A former sports team owner threatened yesterday to move a planned event out of town if his arena demands weren’t met, and the only surprise, really, is that the culprit was the president of the United States:
…full attendance in the Arena. In other words, we would be spending millions of dollars building the Arena to a very high standard without even knowing if the Democrat Governor would allow the Republican Party to fully occupy the space. Plans are being….
— Donald J. Trump (@realDonaldTrump) May 25, 2020
Let’s for the moment ignore the bit where the nation’s leader is demanding to pack 20,000 people into an indoor arena during a pandemic where the one thing we know is that packing people into indoor spaces is the worst possible thing you can do. (And the bit about “building the Arena to a very high standard,” since in fact it was Charlotte taxpayers who just spent $27.5 million on upgrading the Hornets‘ arena.) Instead, I’d like to focus on Trump’s claim that if he isn’t allowed to fill the Charlotte arena to capacity, he will take his “jobs and economic development” and go elsewhere. How many jobs do political conventions create, anyway?
The usual lazy way (or self-interested way, if you’re in the business of staging conventions) of calculating convention economic impact is to add up all the visitors to a city and multiply it by how much you think they spend, which results in numbers as high as $230 million. The better way would be to look at all the cities that have hosted conventions and see if there was any discernable change in job growth or personal income as a result — and sports economists Robert Baade, Robert Baumann, and Victor Matheson did just that in 2008, finding that “the presence of the Republican or Democratic National Convention has no discernable impact on employment, personal income, or personal income per capita in the cities where the events were held confirming the results of other ex post analyses of mega-events.”
In other words, political conventions are much like the Super Bowl: They bring a ton of people into town, but they also drive away other potential visitors who steer clear of the convention week crowds (and convention week hotel prices), as well as local residents who may stay at home if they think restaurants and such will be too crowded. As Baade, Baumann, and Matheson noted, “During the week of the 2004 Republican National Convention in New York City, for example, attendance at Broadway shows fell more than 20 percent compared with the same week a year earlier despite the presence of tens of thousands of visiting conventioneers and journalists.”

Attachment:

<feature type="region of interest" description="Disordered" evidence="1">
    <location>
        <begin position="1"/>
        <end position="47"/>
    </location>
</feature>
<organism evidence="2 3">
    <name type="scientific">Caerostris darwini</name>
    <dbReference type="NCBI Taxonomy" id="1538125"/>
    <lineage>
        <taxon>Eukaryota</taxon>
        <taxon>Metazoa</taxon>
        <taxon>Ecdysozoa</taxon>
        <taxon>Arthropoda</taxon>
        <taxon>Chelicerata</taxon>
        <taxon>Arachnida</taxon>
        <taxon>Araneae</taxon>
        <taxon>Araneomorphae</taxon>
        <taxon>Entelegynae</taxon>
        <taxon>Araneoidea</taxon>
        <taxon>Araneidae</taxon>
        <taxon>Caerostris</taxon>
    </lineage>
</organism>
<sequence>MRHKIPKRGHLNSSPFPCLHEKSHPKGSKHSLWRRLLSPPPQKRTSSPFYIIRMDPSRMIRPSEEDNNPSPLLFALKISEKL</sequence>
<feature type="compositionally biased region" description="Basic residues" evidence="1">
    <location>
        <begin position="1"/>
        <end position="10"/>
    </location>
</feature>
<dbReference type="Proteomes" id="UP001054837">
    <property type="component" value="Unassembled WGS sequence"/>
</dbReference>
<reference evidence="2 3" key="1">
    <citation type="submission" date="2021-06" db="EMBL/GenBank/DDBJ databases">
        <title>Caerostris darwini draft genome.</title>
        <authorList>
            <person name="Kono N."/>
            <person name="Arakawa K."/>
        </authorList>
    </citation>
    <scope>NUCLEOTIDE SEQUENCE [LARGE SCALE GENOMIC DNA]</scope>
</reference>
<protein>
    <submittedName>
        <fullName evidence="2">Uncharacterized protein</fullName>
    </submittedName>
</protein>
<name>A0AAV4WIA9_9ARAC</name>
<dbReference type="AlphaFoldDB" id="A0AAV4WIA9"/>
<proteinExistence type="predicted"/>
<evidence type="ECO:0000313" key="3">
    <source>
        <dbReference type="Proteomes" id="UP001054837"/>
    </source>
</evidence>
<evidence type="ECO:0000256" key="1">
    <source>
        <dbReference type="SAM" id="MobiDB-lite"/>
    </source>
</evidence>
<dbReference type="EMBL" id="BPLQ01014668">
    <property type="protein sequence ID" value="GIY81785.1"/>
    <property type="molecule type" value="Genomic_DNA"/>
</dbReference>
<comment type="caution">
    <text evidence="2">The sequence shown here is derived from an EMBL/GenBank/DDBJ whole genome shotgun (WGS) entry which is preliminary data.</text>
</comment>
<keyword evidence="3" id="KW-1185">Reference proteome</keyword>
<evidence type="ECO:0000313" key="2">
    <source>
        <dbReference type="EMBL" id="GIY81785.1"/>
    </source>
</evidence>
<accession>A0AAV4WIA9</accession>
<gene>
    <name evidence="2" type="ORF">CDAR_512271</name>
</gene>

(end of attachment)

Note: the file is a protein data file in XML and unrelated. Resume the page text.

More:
(Matheson and Baade also previously crunched the numbers for the NCAA tournament, another brief “mega-event” similar to political conventions, and found that the men’s tournament appeared to have a small negative impact on host cities’ economies, which is impressively bad.)
Reached via email, Matheson further observes that political conventions don’t even provide the “feel-good” effects of a major sporting event, where residents at least report an increase in warm fuzzies from having been in proximity to greatness. (The 2016 Rio de Janeiro Olympics, he notes, seem to have been an exception.) Political conventions, by contrast, are generally remembered in story and song for less cheery reasons.
Now, there’s an obvious caveat here, which is that a pandemic economy is not a normal economy; hotel stays in North Carolina are way down what with much of America not leaving the house, so there may not be many tourists to drive away with a convention (though that’s already starting to change as the state slowly reopens). Matheson writes:
No one is going to fill those rooms up if the convention were to not take place. Hotel occupancy across the country has essentially fallen to zero, so the crowding out effect of mega events has disappeared during COVID-19, leading to real economic damage done by the cancellation of sporting (and political) events.This also gives Trump’s threat slightly more teeth. In normal times, Trump’s threat to move the convention would be just another inane bit of bluster from a guy who likes to make threats he has no ability to carry out. There would be no city in the country with available hotel rooms and convention space that you could move the event to with this little notice. Nowadays, however, there are probably 30 different cities that actually have availability to host an event like this with last minute notice.
A chunk of the convention spending that advocates like to crow about, however, is from going out on the town during the event: Another paper by Matheson (with co-authors Lauren Heller and Frank Stephenson) found that convention-goers would have to spend seven times as much on food and entertainment as on hotel rooms to justify the most common economic impact claims. Restaurants, though, remain limited to 50% capacity in North Carolina, and if my experience getting takeout food in Brooklyn last night is any guide, there’s plenty of demand for restaurant food from bored, hungry locals right now, so it’s extremely likely that at least some Charlotte residents would choose to stay home rather than line up to sit six feet from Republican convention visitors from who knows where, with their icky who-knows-where germs.
Gov. Cooper hasn’t yet responded to Trump’s demands beyond a brief press statement saying North Carolina will make its decisions based on “data and science,” which certainly could be read as “Yeah, yeah, the president is tweeting at us, give him 24 hours and he’ll be off tweeting at clouds instead.” But don’t sell Donald Trump short: In his time as New Jersey Generals owner, he surely learned something about ways to leverage his power to get concessions from his foes. Or, you know, not.